Common Signs Of Sickness In Horses

Are you worried about your horse? When it comes to identifying sickness in horses, there are many different signs to watch out for.

Your horse may become anxious or lose his appetite. You may notice that his breathing rate or heart rate has increased. Others have pale gums and cold, sweaty feet.

Here are several horse health signs that you need to be on the lookout for! Whether your horse is a hobby or a professional athlete, you’ll want to keep reading to ensure their well-being.

1. Poor Appetite

A horse’s appetite is usually as hearty as its hooves are strong. So, if your four-legged friend suddenly becomes a picky eater or refuses food altogether, it’s time to take notice. Poor appetite can be a sign of various underlying equine diseases, from minor stomach discomfort to more serious health concerns.


Watch out for your horse leaving a significant amount of its feed untouched or eating much less than usual. Sometimes, they might even turn up their nose at their favorite treats. Weight loss over time is another red flag.


To prevent poor appetite, make sure your horse is up to date with its vaccinations and deworming schedule. Provide regular dental care to avoid painful mouth issues that might discourage eating. Keep their living area clean and comfortable to reduce stress, as stress can impact appetite.

And most importantly, ensure they have a balanced diet and access to fresh, clean water at all times.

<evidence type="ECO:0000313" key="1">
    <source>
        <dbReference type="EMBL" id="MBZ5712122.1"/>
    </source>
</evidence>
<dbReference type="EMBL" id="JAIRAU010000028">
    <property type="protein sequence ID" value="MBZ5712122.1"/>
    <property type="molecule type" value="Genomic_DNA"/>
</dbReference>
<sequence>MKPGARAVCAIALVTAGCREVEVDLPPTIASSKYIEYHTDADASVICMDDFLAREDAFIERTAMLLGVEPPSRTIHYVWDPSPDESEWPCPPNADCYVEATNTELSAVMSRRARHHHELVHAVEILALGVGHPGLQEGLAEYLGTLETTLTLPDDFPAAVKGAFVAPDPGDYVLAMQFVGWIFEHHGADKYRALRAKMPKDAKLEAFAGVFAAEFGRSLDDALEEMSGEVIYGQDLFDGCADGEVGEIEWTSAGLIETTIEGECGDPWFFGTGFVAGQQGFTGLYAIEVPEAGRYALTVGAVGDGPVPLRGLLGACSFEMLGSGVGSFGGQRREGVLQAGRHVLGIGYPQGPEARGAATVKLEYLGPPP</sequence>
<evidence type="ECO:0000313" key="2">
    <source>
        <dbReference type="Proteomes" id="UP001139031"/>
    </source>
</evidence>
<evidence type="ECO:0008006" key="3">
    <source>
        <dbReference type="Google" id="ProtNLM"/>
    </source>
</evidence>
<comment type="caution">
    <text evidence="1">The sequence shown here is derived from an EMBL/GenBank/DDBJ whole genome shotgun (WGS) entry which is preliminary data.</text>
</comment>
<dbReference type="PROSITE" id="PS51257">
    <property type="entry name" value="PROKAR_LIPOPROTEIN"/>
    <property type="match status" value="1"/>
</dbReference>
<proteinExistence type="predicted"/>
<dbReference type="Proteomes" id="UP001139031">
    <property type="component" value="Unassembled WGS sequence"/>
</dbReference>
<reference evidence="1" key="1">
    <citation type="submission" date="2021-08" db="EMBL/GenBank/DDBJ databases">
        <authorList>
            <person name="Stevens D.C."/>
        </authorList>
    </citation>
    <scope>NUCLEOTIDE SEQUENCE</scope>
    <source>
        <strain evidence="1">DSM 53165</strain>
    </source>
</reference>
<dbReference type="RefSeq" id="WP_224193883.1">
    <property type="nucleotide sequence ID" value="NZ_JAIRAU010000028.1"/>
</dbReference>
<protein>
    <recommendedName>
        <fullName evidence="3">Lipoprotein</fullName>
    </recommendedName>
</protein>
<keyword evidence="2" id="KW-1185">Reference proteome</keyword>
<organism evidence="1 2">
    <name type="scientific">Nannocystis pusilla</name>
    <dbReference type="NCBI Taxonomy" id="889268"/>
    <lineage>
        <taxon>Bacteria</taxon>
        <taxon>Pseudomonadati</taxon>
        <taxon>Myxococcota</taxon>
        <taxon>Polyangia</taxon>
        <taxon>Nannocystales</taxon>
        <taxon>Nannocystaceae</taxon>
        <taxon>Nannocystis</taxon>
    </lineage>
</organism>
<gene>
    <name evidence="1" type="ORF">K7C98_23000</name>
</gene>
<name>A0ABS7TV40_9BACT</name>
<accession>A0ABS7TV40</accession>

If you notice your horse has a persistently poor appetite despite your best efforts, it’s time to consult a Horse vet. They can help identify the underlying cause and provide the necessary treatment.

2. Lethargy and Depression

Horses are typically known for their spirited nature. So, when you see your horse acting unusually lethargic or depressed, it’s a cause for concern. Horses that are under the weather often display these signs as their body tries to cope with an illness.


Lethargic horses might appear unusually slow, reluctant to move, or unwilling to engage in their usual activities. They might stand with their head down, eyes half-lidded, and ears drooping. Depressed horses can exhibit a lack of interest in their surroundings, reduced social interaction, and even audible sighs of discomfort.


Preventing lethargy and depression in horses begins with regular exercise and mental stimulation. A bored horse is more likely to become depressed. Ensure they have a clean and safe living environment free from hazards.

Keep up with their routine vaccinations and wellness checks. Early detection of illnesses can prevent them from progressing to a stage where lethargy sets in.

It’s also crucial to establish a strong bond with your horse through gentle training and positive reinforcement. This can help in early detection since you’ll be more attuned to any changes in their behavior.

3. Coughing or Wheezing

Coughing or wheezing is also one of the most common signs that your horse might not be feeling their best. In simpler terms, if your horse sounds like they have a persistent cold, it’s time to pay attention.